Law enforcement bracing itself after cuts to forfeiture program

(WISH Photo)

JOHNSON COUNTY, Ind. (WISH) — A controversial federal program aimed at helping local agencies is coming to an end. The Department Of Justice is halting its federal forfeiture program after budget cuts.

The Institute for Justice says the program sent an extra $55 million into local Indiana police budgets since 2000. That’s an extra $55 million that taxpayers didn’t have to pay.

“We can buy things that we normally couldn’t buy with funds that the county has appropriated to us,” said Johnson County Sheriff Doug Cox.

The funds came from raids that federal agencies were involved in. Earlier this year at a Greenwood motel, the county had its biggest drug bust ever: seizing over $1 million in cash, drugs and weapons. Over $3 million was supposed to be split between the sheriff’s office and federal agencies, but now the county will see none of it

“Whatever monies that we were going to get from that seizure in Greenwood, we were going to utilize some of that funding to replace laptops that are 15 years old,” said Cox.

The federal forfeiture program was halted because of the budget battle in Washington. The Department of Justice sent letters to local agencies across the country warning them of the changes. In the past, Johnson County spent the money on bullet proof vests, firearms and cruisers.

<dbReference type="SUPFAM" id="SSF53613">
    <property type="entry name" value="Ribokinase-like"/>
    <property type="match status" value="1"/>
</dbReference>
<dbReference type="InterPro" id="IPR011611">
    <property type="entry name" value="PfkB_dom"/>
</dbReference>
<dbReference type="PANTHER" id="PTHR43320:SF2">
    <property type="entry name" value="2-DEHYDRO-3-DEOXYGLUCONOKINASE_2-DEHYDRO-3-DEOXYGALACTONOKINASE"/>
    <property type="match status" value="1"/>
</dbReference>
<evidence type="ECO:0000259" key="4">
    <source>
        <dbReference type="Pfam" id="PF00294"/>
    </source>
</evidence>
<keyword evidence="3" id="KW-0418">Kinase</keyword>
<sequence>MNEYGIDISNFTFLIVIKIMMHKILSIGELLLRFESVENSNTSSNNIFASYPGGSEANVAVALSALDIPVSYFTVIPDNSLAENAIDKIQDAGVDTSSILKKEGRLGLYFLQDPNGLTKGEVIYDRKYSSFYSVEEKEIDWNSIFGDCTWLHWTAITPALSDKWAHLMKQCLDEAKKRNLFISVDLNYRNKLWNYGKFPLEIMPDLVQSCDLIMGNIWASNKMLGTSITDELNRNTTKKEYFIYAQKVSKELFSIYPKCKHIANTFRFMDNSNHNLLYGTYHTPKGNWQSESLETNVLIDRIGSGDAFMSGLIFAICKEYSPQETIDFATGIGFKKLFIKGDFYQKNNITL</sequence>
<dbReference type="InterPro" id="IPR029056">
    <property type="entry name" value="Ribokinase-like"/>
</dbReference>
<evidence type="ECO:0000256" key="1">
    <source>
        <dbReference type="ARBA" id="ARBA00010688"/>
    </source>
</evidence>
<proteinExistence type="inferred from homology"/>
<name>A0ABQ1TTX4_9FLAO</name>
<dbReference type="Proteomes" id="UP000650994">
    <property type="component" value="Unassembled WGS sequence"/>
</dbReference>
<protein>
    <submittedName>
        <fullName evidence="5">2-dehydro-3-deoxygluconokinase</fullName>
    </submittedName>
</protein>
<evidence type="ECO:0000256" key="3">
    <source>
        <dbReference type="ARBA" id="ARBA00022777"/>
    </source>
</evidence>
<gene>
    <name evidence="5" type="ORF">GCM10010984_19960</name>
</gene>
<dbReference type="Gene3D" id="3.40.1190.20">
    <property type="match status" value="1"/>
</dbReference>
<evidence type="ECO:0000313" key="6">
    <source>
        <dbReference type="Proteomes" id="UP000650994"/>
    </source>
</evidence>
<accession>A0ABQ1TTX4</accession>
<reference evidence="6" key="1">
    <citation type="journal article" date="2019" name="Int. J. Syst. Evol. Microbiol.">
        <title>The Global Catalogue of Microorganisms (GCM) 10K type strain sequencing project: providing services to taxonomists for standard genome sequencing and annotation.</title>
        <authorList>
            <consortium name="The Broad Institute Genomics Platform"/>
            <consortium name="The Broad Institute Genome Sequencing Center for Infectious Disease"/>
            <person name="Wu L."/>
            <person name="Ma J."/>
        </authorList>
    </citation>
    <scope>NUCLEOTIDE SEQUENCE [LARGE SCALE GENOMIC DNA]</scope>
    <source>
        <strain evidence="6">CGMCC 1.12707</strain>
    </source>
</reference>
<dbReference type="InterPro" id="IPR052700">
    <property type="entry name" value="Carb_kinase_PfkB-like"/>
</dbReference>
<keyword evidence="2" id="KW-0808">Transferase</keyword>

“For me, its about protecting my people. This will hurt,” said Cox.

Cox says the work will still be done and equipment will still be bought, but he says taxpayers will now have to pay for it.

“We’ve all gotten equipment more than likely with these seizure assets that we would not have been able to purchase with funds generated at the county level,” said Cox.

In an emailed statement Marion County Sheriff John Layton said:

This is a classic example of cutting off your nose to spite your face. It is a needless destruction of a good program, and an over-reaction to the Department of Justice’s problem. We are one city in Indianapolis and we need a united law enforcement effort, federal, state and local, to defend out citizenry. Unfortunately, these actions by the U.S Department of Justice tend to divide and separate, rather than combine, enhance and re-double our collective efforts. Therefore, I support the National Sheriffs’ Association and the Indiana Sheriffs’ Association call upon Congress to ensure that local law enforcement has more tools, not less, to protect our increasingly vulnerable citizens.”

In addition to money being lost, Sheriff Cox said multi-agency partnerships could be put in jeopardy because of the cuts.

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